A sanctuary for Dermot
As a new film opens this week about the Maze prison jail break 34 years ago, Paul Deering speaks to escapee Dermot McNally who's lived in Sligo since
It was being planned for at least two years but Dermot McNally didn't know anything about a planned break-out from the Maze Prison until two days before it happened.
There was always a prison escape committee in place but its dealings were kept top secret. The more people that knew of the plans the more the risk of it being rumbled.
On September 25th 1983, 38 Republican or IRA prisoners escaped from what was once described as one of the most secure prisons in Western Europe through the commandeering of the prison food van.
It was a major embarrassment for the British Government led by Margaret Thatcher and came some two years after ten Republican prisoners had died on hunger strike in the prison.
Lurgan, County Armagh native, McNally serving a life sentence and a 20 year term for explosives and other offences imposed in 1977, was one of the escapees.
He was on the run for a few days, mainly hiding out in South Armagh, before heading for Sligo, where, he says, he was sheltered by several of its townspeople including some its leading business people.
"Sligo was very good to me. I love Sligo. I wouldn't say a bad word about it. I think the people of Sligo are fantastic. They kept me for years, not only me but other escapees like those who broke out from Crumlin Road prison in June 1981, all hidden here in Sligo, given beds and everything.
"Some of these people would have been very wealthy people, business people, some of them Fine Gael people, some of them Fianna Fáilers,
"Their whole lives could have been ruined if I'd have been captured in their house.
"I was able to stay under the radar because of people like that. And, there's a lot of those people still in this town today, running their businesses.
"At least I'm able to talk to them now without anyone passing any heed," he says.
He says he wasn't surprised by the fact so many were willing to provide him shelter.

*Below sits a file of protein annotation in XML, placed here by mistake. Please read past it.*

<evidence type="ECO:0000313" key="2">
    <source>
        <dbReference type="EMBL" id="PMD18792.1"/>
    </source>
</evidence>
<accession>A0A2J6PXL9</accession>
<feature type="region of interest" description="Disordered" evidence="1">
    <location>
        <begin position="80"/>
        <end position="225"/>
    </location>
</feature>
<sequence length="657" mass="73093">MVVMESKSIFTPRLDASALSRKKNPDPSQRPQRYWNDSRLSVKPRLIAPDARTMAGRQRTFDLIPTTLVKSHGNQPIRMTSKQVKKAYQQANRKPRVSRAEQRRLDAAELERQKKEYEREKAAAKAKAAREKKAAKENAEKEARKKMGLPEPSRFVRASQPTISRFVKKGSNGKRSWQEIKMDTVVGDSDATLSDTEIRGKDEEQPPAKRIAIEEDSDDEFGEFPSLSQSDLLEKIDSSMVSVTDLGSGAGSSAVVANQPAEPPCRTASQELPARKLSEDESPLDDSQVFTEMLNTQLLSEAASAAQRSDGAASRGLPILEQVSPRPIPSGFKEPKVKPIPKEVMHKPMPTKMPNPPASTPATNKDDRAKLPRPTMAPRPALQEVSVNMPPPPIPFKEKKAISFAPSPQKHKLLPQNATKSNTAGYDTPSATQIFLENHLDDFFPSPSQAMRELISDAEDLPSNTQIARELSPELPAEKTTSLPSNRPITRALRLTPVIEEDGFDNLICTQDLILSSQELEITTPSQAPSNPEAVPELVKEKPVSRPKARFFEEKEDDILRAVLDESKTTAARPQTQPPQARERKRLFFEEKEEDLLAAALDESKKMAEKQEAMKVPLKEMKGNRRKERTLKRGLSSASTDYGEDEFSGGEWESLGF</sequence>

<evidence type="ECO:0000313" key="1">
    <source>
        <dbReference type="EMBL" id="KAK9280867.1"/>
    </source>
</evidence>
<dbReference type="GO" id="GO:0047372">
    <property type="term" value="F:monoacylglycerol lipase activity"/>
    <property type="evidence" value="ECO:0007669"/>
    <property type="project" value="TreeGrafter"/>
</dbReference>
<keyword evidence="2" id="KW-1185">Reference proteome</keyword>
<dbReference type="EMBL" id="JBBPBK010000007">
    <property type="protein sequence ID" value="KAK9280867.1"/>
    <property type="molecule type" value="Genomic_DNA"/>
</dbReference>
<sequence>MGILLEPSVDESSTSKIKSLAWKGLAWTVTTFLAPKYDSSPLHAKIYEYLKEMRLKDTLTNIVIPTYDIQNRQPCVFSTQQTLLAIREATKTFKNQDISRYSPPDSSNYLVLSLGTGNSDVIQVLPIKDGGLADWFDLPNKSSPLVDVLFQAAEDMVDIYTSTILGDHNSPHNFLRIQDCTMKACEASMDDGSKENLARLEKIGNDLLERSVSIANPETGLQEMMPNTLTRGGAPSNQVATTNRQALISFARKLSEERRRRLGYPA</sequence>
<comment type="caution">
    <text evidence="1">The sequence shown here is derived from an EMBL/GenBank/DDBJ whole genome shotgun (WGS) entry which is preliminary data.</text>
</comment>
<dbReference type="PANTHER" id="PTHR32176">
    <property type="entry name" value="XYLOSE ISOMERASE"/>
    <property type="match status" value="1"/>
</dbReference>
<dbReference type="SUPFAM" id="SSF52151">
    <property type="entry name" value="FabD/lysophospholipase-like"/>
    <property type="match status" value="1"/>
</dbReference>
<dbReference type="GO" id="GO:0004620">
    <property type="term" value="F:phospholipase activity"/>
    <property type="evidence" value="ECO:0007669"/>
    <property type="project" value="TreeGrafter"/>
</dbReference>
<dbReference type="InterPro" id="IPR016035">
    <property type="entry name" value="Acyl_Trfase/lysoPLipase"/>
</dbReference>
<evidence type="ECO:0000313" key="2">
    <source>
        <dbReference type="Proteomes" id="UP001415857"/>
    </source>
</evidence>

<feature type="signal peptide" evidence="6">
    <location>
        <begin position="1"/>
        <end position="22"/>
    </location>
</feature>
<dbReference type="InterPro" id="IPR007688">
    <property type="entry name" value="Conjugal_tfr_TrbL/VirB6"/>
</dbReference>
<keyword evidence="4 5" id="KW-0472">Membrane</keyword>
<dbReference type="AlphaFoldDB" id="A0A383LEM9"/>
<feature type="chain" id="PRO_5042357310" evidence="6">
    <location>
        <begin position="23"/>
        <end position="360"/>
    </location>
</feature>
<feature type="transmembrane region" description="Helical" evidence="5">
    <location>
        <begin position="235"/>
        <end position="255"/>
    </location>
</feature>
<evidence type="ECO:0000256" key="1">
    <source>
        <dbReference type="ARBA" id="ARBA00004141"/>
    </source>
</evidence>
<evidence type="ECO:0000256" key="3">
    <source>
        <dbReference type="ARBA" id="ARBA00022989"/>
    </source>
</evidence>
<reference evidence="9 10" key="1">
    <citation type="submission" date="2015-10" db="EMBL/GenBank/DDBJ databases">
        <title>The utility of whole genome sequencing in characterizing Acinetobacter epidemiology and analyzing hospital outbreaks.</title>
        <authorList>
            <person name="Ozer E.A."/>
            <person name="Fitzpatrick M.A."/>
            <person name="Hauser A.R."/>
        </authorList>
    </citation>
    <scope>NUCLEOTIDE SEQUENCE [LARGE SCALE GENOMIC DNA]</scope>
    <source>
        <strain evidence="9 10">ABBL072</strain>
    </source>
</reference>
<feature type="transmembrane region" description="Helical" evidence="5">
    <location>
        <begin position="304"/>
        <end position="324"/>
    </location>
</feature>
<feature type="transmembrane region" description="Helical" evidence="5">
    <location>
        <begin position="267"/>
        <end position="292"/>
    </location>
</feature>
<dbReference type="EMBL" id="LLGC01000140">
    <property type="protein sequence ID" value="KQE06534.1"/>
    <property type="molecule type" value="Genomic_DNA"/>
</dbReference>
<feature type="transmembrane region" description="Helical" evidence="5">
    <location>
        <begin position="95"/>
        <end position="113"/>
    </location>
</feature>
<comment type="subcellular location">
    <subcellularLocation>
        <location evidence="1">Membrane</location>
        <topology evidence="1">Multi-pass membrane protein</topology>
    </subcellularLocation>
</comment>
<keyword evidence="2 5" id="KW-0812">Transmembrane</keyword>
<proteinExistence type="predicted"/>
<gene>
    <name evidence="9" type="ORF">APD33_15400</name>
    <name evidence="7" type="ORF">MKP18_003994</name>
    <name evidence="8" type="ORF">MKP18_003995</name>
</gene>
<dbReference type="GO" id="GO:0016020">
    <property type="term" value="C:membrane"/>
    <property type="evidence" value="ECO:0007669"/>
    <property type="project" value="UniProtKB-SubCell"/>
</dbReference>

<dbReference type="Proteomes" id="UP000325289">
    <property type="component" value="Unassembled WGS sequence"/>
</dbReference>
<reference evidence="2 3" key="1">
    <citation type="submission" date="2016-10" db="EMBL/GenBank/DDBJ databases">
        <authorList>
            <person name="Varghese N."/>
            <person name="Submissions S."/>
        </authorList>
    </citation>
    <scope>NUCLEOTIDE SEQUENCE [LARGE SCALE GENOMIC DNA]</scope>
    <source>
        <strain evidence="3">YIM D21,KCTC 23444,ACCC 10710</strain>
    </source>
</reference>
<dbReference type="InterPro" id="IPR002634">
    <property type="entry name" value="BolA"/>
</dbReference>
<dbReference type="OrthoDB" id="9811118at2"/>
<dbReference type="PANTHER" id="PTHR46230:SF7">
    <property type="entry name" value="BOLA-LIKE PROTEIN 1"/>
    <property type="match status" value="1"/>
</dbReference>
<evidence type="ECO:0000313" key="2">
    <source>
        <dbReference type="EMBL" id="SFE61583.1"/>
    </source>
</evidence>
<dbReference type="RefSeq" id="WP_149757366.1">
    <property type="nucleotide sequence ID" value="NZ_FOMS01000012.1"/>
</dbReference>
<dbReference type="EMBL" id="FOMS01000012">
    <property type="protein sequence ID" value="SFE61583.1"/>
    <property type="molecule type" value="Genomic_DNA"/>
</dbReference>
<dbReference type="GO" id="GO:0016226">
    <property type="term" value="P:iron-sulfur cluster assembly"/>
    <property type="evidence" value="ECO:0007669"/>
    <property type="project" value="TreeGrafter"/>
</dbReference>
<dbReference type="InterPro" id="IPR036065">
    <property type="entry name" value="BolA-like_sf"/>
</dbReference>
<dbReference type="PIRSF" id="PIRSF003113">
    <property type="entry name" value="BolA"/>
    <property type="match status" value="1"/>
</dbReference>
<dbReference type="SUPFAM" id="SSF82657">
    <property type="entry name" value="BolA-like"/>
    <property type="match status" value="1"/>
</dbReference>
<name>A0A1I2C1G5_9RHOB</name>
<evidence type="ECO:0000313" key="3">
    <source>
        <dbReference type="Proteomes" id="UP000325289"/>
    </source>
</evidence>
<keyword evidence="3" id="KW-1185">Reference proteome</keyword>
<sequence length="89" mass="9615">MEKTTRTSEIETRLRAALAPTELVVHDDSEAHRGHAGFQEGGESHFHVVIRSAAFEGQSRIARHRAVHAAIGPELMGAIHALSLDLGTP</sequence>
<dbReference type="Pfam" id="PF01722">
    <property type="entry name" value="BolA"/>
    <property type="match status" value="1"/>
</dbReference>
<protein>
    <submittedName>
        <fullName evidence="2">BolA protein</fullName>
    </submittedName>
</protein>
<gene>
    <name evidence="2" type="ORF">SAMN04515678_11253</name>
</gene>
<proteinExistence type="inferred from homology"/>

"No, not in the sense because, believe it or not, it's in everybody, it just takes a certain thing to ignite it and I think the escape in itself ignited that. An Irishman loves to see people escaping from jail."
It wasn't a case of picking Sligo.
"That's not the way it works. I'd come down here, meet family, stay with people. It was a place where I could go out and have a pint without coming under suspicion.
"And, that's what I did and I met a local girl so I wasn't dependant on people like I was on putting me up all the time. We got a flat and I was able to stay with her. That broke my security right down. I was here for a few years before they even knew I was here.
"I was living openly then, I never hid then, I was married. I was on the dole at the time."
A film about the Maze prison escape starring Tom Vaughan-Lawlor of Love Hate fame, hits the cinema in Sligo this week and Dermot (60)says it was an experience that comes and goes in his mind.
"Sometimes it's very distant but most of the time....it's part of your life.
He'd been five and a half years on the blanket or dirty protest as Republican prisoners sought the reintroduction of special category status to allow them to wear their own clothes amongst other concessions such as free association and the right to refuse to do prison work.
The situation escalated to the hunger strikes of 1981 and McNally was one of those who signed up but a perforated ulcer meant he'd have died faster so he was ruled out.
"That would have been counter productive to what the hunger strikers wanted to achieve," he says.
"It was the only alternative we had. Our conditions were described as being worst that the sewers of Calcutta by Cardinal Tómas O'Fiach. Men were being brutally beaten on a daily basis at wing shifts, every time we were going on visits, every time there were cell searches.
"It was constant with different tactics being used in different blocks. The leadership within the jail made a decision that this could not continue. Bobby Sands was the OC before the Hunger Strikes. He says the Maze, formerly Long Kesh, was like a tinderbox in the weeks after Sands' death.
"It had become more than a prison issue, it was a political one and one of criminalisation," he says, adding "eventually, we got most of our concessions."
The planned escape had one draw back, no one knew the lay out of the prison. They needed a blueprint of the whole prison so they were constantly intelligence gathering.
Dermot says that the Republican movement was at a very low ebb at the time due to the impact of the Supergrass trials on the outside with "men and explosives being caught and safe houses raided."
A number of escape plans were put forward. with one in particular raising hopes.